A novel approach for enumeration of extracellular vesicles from crude and purified cell culture samples

Extracellular Vesicles

Kruse, Thomas, Samuel Schneider, Lucas Nik Reger, Markus Kampmann, and Oscar‐Werner Reif. 2022. “A Novel Approach for Enumeration of Extracellular Vesicles from Crude and Purified Cell Culture Samples.” Engineering in Life Sciences, January. https://doi.org/10.1002/elsc.202100149.

The interest in extracellular vesicles (EVs) has been increased in recent years due to their potential application in diagnosis and therapy of severe diseases. The versatile fields of application due to the numerous possible cargos and the targeted delivery system make them a promising biopharmaceutical product. However, their broad size range as well as varied surface protein content result in challenges for the purification, characterization, and quantification. In this study a novel method, based on high-resolution flow cytometry, was examined for the enumeration of EVs in purified as well as crude process samples. In addition to quantification, samples were characterized by dynamic light scattering, zeta potential measurement, and analytical size exclusion chromatography. It has been demonstrated that EVs were successfully enumerated with the novel method, offering great benefits for development and monitoring of EV processes.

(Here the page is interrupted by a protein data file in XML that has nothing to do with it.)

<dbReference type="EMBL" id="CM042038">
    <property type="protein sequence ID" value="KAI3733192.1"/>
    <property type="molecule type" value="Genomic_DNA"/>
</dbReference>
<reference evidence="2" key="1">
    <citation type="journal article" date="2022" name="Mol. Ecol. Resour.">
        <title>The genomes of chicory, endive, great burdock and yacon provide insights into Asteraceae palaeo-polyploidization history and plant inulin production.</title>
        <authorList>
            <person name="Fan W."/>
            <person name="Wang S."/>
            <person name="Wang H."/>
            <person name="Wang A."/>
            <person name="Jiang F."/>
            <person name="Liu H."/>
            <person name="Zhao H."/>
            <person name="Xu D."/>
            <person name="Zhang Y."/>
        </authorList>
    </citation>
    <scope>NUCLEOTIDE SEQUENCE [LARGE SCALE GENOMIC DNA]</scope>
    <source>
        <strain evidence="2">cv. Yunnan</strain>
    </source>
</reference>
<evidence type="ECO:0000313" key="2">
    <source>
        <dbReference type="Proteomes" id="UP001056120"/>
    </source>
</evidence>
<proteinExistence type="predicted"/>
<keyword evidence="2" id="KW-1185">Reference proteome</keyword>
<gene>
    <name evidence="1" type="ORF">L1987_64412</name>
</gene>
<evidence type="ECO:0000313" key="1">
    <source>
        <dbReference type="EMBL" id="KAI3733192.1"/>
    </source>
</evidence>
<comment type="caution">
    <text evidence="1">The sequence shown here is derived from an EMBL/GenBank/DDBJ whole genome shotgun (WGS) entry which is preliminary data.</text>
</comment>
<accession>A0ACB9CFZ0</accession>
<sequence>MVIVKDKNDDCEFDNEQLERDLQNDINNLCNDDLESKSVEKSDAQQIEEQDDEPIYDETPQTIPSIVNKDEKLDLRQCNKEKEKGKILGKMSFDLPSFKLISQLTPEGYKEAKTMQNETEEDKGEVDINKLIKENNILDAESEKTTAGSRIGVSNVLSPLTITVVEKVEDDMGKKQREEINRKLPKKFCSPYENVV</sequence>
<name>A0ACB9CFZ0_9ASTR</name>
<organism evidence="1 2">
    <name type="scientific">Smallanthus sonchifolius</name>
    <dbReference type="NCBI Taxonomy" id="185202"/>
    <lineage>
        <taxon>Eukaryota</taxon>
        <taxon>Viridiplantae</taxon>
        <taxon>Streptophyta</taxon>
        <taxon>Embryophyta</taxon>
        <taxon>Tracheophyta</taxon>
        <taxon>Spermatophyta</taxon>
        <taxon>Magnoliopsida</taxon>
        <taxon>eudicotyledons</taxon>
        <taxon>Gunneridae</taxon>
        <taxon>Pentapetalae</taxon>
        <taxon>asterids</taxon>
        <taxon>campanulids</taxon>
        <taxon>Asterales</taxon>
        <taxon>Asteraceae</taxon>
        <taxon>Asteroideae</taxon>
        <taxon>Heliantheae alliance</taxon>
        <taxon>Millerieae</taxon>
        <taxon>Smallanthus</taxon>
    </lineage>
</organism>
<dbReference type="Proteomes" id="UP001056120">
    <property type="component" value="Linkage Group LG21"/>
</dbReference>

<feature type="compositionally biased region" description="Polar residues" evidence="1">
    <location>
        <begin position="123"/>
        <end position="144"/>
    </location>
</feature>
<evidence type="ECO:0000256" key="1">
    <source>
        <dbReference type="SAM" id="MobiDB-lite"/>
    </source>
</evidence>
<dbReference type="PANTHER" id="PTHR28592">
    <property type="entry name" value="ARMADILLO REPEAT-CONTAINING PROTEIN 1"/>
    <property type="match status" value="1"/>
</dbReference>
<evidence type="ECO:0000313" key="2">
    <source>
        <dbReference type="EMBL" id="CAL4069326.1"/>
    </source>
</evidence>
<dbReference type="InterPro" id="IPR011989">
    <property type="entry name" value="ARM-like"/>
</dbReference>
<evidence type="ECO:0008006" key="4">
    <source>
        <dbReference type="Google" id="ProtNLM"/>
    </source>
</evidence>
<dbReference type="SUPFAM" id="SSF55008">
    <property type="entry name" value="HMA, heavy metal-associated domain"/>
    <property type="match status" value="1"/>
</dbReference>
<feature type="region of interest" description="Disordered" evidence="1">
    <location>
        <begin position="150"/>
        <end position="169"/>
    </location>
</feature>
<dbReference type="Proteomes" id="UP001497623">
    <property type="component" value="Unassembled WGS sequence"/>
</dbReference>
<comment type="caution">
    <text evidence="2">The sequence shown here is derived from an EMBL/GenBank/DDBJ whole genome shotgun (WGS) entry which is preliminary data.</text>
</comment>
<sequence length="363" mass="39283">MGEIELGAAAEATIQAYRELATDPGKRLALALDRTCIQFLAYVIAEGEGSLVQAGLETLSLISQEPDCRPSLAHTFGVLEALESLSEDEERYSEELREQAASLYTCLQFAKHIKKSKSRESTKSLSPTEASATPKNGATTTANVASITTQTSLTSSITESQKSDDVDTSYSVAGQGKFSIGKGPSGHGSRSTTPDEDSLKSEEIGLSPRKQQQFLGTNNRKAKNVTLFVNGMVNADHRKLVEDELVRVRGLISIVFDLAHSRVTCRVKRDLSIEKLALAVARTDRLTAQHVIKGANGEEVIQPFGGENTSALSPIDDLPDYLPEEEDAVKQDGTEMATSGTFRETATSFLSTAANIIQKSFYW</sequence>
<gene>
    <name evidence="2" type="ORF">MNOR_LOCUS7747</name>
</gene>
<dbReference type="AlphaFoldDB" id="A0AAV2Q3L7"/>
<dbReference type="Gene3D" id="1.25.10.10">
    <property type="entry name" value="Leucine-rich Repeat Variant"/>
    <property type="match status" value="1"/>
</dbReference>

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Cigarette smoke (CS) represents one of the most relevant environmental risk factors for several chronic pathologies. Tissue damage caused by CS exposure is mediated, at least in part, by oxidative stress induced by its toxic and pro-oxidant components. Evidence demonstrates that extracellular vesicles (EVs) released by various cell types exposed to CS extract (CSE) are characterized by altered biochemical cargo and gained pathological properties. In the present study, we evaluated the content of oxidized proteins and phospholipid fatty acid profiles of EVs released by human bronchial epithelial BEAS-2B cells treated with CSE. This specific molecular characterization has hitherto not been performed. After confirmation that CSE reduces viability of BEAS-2B cells and elevates intracellular ROS levels, in a dose-dependent manner, we demonstrated that 24 h exposure at 1% CSE, a concentration that only slight modifies cell viability but increases ROS levels, was able to increase carbonylated protein levels in cells and released EVs. The release of oxidatively modified proteins via EVs might represent a mechanism used by cells to remove toxic proteins in order to avoid their intracellular overloading. Moreover, 1% CSE induced only few changes in the fatty acid asset in BEAS-2B cell membrane phospholipids, whereas several rearrangements were observed in EVs released by CSE-treated cells. The impact of changes in acyl chain composition of CSE-EVs accounted for the increased saturation levels of phospholipids, a membrane parameter that might influence EV stability, uptake and, at least in part, EV-mediated biological effects. The present in vitro study adds new information concerning the biochemical composition of CSE-related EVs, useful to predict their biological effects on target cells. Furthermore, the information regarding the presence of oxidized proteins and the specific membrane features of CSE-related EVs can be useful to define the utilization of circulating EVs as marker for diagnosing of CS-induced lung damage and/or CS-related diseases.

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